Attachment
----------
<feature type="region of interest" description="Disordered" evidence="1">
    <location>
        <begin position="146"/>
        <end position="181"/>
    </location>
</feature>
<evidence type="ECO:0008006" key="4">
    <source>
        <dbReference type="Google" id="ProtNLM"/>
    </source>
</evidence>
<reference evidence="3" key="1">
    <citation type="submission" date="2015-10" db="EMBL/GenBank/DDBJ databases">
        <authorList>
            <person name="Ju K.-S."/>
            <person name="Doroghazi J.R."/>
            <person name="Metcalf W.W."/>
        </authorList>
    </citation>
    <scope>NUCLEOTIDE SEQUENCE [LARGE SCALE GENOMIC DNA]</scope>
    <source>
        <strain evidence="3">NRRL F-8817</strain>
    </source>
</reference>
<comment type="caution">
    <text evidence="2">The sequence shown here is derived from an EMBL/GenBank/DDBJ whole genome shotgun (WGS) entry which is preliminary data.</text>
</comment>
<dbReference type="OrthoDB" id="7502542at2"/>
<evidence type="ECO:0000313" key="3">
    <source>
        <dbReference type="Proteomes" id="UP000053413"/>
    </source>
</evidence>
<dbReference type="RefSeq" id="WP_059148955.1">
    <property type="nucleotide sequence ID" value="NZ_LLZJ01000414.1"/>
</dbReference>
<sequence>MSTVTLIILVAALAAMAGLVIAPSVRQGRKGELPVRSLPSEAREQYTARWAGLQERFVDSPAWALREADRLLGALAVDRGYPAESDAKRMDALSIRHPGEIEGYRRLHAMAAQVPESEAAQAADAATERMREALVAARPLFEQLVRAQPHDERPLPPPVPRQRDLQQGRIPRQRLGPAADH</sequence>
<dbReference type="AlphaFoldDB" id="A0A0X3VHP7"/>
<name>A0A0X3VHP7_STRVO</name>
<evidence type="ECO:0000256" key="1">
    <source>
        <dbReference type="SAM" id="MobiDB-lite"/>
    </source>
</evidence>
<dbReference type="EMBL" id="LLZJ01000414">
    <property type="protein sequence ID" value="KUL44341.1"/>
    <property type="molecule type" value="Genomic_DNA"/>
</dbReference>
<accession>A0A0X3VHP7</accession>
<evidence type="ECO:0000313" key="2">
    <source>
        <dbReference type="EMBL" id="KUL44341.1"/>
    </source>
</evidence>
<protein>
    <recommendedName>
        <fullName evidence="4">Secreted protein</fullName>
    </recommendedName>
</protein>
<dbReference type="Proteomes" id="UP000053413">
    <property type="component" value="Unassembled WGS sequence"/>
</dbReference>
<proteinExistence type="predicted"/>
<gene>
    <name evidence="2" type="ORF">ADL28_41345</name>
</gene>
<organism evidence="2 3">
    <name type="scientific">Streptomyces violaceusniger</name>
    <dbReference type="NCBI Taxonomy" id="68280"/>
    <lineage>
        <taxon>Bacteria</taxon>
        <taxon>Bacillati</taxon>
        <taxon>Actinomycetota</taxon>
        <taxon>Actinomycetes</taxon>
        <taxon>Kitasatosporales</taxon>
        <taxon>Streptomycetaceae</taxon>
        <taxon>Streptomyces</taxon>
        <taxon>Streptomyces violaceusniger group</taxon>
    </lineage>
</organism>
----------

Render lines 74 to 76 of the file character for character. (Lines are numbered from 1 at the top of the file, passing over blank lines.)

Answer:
        <taxon>Actinomycetes</taxon>
        <taxon>Kitasatosporales</taxon>
        <taxon>Streptomycetaceae</taxon>